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ABSTRACT: Extending Field Life in Offshore Gulf of Mexico Using 3-D Seismic Survey

Thomas P. Bulling, Rebecca S. Olsen

Discovered by ARCO in 1967, the High Island 24L field (lower Miocene) is located in the Texas state waters of the Gulf of Mexico. By 1986, the field had produced 320 billion ft3 of gas and 3.0 million bbl of oil. An engineering field study completed in 1986 showed the field was declining and would be unprofitable within 3 yr. Study of reservoir maps revealed three basin problems: volumetric reserve calculations were less than reserves produced, hydrocarbon-water contacts were inconsistent between wells thought to be in communication, and ultimate recoveries could not be accurately calculated. Attempts to remap the field with the existing two-dimensional seismic data base and well data proved unsuccessful. In 1986, a three-dimensional seismic survey was acquired in an effort to evaluate the true present worth and potential of the field.

Remapping of 30 reservoir horizons began in 1987. The integration of detailed well log correlations tied to the dense grid of quality three-dimensional seismic data improved the reservoir maps. These maps helped resolve engineering problems by defining the configuration of the reservoirs more accurately. Reservoir maps now closely match volumetrics, fluid contacts within reservoir units are consistent, and a better definition of extension well opportunities exists. Our study resulted in six additional wells. These wells along with engineering modifications and operations cost containment resulted in the extension of the economic life of the High Island 24L field by at least 8 yr.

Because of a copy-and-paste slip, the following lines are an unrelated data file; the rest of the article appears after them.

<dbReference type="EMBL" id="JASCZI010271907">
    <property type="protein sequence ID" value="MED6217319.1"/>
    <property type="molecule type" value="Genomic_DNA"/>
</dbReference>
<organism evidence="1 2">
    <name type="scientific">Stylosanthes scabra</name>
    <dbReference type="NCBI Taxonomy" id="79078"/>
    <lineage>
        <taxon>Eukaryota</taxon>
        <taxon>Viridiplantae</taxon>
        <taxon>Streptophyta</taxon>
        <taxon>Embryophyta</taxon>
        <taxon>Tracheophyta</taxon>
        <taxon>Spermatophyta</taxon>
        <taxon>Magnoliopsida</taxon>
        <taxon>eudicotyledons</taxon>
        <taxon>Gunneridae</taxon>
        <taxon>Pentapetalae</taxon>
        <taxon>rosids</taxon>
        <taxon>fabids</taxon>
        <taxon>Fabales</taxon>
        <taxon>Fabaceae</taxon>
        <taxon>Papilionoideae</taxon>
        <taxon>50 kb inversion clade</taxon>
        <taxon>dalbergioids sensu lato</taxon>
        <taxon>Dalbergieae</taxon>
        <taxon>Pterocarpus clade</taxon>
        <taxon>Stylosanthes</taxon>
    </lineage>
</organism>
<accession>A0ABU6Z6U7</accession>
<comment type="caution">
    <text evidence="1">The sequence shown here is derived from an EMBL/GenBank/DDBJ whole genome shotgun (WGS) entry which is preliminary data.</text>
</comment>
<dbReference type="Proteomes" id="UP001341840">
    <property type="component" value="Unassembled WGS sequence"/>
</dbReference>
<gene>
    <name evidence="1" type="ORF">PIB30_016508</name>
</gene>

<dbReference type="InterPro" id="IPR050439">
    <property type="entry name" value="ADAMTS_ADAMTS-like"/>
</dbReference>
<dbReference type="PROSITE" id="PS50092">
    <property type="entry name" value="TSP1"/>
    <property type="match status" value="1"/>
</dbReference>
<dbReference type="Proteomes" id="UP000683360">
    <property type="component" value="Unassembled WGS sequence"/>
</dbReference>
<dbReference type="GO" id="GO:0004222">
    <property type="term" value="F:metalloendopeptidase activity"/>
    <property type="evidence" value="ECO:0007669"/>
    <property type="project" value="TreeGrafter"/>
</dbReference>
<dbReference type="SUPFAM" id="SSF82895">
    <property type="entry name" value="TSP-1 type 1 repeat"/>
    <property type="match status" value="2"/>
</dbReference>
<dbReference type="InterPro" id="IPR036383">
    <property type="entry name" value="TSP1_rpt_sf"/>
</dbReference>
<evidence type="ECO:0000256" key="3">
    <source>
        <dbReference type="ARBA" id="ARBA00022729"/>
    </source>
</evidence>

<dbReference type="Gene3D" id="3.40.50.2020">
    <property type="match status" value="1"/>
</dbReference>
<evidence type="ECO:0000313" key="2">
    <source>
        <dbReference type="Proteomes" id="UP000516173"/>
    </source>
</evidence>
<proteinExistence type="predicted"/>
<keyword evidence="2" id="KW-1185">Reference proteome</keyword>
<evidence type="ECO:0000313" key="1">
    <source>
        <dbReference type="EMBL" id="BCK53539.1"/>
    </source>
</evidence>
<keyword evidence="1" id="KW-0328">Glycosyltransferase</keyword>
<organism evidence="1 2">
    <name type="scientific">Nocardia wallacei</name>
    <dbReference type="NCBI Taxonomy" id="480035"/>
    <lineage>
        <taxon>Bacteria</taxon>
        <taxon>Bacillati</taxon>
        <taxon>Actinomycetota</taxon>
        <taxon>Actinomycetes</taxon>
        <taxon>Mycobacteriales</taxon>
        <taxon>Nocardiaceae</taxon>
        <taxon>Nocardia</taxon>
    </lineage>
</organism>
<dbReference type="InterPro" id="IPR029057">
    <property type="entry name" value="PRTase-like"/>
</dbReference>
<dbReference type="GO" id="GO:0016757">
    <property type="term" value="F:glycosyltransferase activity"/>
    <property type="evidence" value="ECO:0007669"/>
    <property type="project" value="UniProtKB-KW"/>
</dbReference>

AAPG Search and Discovery Article #91003©1990 AAPG Annual Convention, San Francisco, California, June 3-6, 1990